Caption: This baby peacock needs friends.
This post is part of a series of reflections on America’s declining stock of social capital. Social capital can be defined as the various formal and informal ways in which people interact. A recent study that found a growing sense of isolation among Americans prompted this series.
A post-Cold War joke goes something like this. Two former communist true believers meet in the former Soviet Union. The first one says, “It’s terrible—everything they told us about communism was a lie!” The second one replies, “And you know what’s worse? Everything they told us about capitalism is true!”
There are some points behind the joke relevant to this discussion. One is that totalitarian political systems such as Stalinism mistrust and repress civil society (defined as voluntary associations outside of business or government) and attempt to monopolize or destroy social capital. That’s hardly news. The other is that unrestrained capitalism can also erode social capital, although usually in a more subtle way.
For politically divergent social thinkers in the 1800s, a central problem was how this dynamic economic system disrupted communities and long-standing human relationships.
For the conservative sociologist Emile Durkheim, a major feature of modern life was the paradox that industrial societies become more interdependent even while people feel more disconnected. This led to anomie, a sense of normlessness or rootlessness.
German sociology pioneer Max Weber worried that the means/ends rationality of business and government bureaucracies would make the world more impersonal. He feared that human life would be increasingly trapped in this “iron cage.”
Marx believed that alienation was a basic feature of life under capitalism as virtually every aspect of life became a commodity and all values were reduced to exchange value (living before TV commercials, he didn’t know the half of it). In the Manifesto of 1848, he wrote that capitalism “has left remaining no other nexus between man and man than naked self-interest, than callous ‘cash payment.’”
The relationship between economy and social capital is more complex than that, however. The United States economy has been capitalist from the beginning, but voluntary associations seemed to rise and decline at various periods.
We do know that any successful campaigns to counter the worst abuses of cut-throat capitalism such as slavery and child labor or promote good government would have been impossible without voluntary associations.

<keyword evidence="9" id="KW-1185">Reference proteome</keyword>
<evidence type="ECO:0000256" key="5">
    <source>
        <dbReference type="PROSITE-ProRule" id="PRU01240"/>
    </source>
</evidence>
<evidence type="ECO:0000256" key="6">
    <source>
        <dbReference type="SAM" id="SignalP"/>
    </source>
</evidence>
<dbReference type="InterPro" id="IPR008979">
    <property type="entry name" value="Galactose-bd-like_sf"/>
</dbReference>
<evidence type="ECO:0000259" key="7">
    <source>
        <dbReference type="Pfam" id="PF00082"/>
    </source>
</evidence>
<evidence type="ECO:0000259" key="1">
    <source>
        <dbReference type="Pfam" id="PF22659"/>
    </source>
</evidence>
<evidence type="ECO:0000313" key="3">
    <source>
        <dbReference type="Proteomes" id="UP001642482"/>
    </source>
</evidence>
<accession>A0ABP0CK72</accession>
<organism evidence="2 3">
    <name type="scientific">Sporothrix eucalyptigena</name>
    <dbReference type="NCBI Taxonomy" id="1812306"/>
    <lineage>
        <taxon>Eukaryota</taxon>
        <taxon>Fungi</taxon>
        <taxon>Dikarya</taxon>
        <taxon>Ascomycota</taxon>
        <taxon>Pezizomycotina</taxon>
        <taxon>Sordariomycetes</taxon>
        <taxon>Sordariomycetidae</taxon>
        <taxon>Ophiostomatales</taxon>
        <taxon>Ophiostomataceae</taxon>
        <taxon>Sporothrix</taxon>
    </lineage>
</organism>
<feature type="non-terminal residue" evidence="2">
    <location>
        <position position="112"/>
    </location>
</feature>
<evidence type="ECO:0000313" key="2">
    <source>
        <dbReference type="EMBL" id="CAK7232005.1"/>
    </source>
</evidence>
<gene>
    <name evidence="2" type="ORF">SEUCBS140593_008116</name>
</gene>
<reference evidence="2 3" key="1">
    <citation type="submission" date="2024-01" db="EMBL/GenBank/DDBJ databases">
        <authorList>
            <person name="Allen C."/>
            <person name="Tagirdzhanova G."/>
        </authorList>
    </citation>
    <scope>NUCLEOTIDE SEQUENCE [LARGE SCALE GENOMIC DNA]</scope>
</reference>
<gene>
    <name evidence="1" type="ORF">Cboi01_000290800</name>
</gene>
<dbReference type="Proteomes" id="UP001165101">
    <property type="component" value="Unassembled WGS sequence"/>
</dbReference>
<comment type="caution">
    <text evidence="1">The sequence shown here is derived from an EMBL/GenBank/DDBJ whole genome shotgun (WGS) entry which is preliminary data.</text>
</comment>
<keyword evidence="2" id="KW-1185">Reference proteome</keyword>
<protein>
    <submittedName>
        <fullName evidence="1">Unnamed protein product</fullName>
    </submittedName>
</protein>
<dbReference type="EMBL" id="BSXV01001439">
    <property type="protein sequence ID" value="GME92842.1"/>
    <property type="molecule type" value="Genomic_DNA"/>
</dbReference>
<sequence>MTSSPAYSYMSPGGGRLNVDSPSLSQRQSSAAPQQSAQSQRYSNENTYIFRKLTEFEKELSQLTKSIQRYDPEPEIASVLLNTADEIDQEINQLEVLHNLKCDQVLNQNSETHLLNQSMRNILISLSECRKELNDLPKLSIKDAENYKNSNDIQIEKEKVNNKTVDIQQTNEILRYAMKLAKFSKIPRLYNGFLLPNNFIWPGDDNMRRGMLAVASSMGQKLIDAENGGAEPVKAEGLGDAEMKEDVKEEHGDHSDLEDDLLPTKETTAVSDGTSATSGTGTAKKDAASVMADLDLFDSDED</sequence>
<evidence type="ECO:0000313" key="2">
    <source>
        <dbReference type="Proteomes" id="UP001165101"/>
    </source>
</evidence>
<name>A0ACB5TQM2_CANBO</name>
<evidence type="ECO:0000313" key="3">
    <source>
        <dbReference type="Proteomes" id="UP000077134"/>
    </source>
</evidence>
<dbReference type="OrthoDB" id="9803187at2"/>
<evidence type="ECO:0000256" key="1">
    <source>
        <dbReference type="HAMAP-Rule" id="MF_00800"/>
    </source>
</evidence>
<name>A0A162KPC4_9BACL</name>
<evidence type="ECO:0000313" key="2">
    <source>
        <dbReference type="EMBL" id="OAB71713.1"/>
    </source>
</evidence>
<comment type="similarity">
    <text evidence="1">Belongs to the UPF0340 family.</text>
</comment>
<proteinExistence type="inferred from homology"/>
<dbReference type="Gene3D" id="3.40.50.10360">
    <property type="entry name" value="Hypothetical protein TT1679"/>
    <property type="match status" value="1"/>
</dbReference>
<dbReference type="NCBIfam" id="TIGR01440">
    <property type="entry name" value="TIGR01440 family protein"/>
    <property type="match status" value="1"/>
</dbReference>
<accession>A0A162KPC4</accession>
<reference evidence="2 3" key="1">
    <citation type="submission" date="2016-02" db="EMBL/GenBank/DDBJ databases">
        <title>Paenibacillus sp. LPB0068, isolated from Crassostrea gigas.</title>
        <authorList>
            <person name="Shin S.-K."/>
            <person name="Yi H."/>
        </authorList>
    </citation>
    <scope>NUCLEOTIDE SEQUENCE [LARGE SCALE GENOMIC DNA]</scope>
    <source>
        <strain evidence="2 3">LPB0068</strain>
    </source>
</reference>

Alexis de Tocqueville famously commented on American voluntary associations in the early 1800s in his Democracy in America
In no country in the world has the principle of association been more successfully used or applied to a greater multitude of objects than in America. Besides the permanent associations which are established by law under the names of townships, cities, and counties, a vast number of others are formed and maintained by the agency of private individuals…
If some public pleasure is concerned, an association is formed to give more splendor and regularity to the entertainment. Societies are formed to resist evils that are exclusively of a moral nature, as to diminish the vice of intemperance. In the United States associations are established to promote the public safety, commerce, industry, morality, and religion. There is no end which the human will despairs of attaining through the combined power of individuals united into a society.
(Of course, while this was written, African-American slaves were forbidden the freedom to form their own voluntary associations.)
Voluntary associations flourished in the late 1800s and early 1900s as populist, progressive, labor, and other social movements grew. These were instrumental in making reforms that removed or reduced some of the injustices of the time. The civil rights movement would have been impossible without the rich social capital of the African American community, particularly the churches.
Robert Putnam, author of Bowling Alone (see yesterday’s post), is willing to speculate that economic globalization may be partly responsible for today’s decline in social capital:
The replacement of local banks, shops, and other locally based firms by far-flung multinational empires often means a decline in civic commitment on the part of business leaders. As Wal-Mart replaces the corner hardware store, Bank of America takes over the First National Bank, and local owners are succeeded by impersonal markets, the incentives for business elites to contribute to community life atrophy… the connection between civic disengagement and corporate disengagement is worth exploring.
The bottom line is this: strong networks of social capital make it possible for ordinary people to challenge the abuses of powerful impersonal systems such as transnational corporations or government bureaucracies. We need it now more than ever.
GOAT ROPE ADVISORY LEVEL: ELEVATED